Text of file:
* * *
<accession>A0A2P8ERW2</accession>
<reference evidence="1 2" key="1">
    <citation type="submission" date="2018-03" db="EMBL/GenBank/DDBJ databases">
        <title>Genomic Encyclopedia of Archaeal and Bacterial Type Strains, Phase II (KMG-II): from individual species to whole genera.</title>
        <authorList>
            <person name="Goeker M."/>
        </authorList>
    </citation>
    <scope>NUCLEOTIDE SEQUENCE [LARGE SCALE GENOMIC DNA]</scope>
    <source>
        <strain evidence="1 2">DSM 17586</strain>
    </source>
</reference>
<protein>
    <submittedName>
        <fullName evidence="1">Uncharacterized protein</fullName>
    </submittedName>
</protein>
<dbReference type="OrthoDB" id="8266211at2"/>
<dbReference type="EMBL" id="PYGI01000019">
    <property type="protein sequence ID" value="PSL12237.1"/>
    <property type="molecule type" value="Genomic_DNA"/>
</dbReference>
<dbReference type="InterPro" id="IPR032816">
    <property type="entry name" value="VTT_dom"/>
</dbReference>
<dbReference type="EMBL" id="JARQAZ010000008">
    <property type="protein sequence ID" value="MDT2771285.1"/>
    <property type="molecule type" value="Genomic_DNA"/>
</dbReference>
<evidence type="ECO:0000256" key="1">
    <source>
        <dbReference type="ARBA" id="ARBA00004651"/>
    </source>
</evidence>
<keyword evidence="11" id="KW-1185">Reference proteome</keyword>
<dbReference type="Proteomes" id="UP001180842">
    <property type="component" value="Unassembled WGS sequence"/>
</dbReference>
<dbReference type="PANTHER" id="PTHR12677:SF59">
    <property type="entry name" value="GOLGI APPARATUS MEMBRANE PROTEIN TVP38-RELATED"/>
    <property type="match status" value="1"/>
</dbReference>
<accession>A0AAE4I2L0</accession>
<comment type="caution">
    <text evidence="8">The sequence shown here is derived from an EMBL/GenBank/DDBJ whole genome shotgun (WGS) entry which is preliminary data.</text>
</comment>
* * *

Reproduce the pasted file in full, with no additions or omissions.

<accession>A0A2P8ERW2</accession>
<reference evidence="1 2" key="1">
    <citation type="submission" date="2018-03" db="EMBL/GenBank/DDBJ databases">
        <title>Genomic Encyclopedia of Archaeal and Bacterial Type Strains, Phase II (KMG-II): from individual species to whole genera.</title>
        <authorList>
            <person name="Goeker M."/>
        </authorList>
    </citation>
    <scope>NUCLEOTIDE SEQUENCE [LARGE SCALE GENOMIC DNA]</scope>
    <source>
        <strain evidence="1 2">DSM 17586</strain>
    </source>
</reference>
<protein>
    <submittedName>
        <fullName evidence="1">Uncharacterized protein</fullName>
    </submittedName>
</protein>
<dbReference type="OrthoDB" id="8266211at2"/>
<dbReference type="EMBL" id="PYGI01000019">
    <property type="protein sequence ID" value="PSL12237.1"/>
    <property type="molecule type" value="Genomic_DNA"/>
</dbReference>
<dbReference type="InterPro" id="IPR032816">
    <property type="entry name" value="VTT_dom"/>
</dbReference>
<dbReference type="EMBL" id="JARQAZ010000008">
    <property type="protein sequence ID" value="MDT2771285.1"/>
    <property type="molecule type" value="Genomic_DNA"/>
</dbReference>
<evidence type="ECO:0000256" key="1">
    <source>
        <dbReference type="ARBA" id="ARBA00004651"/>
    </source>
</evidence>
<keyword evidence="11" id="KW-1185">Reference proteome</keyword>
<dbReference type="Proteomes" id="UP001180842">
    <property type="component" value="Unassembled WGS sequence"/>
</dbReference>
<dbReference type="PANTHER" id="PTHR12677:SF59">
    <property type="entry name" value="GOLGI APPARATUS MEMBRANE PROTEIN TVP38-RELATED"/>
    <property type="match status" value="1"/>
</dbReference>
<accession>A0AAE4I2L0</accession>
<comment type="caution">
    <text evidence="8">The sequence shown here is derived from an EMBL/GenBank/DDBJ whole genome shotgun (WGS) entry which is preliminary data.</text>
</comment>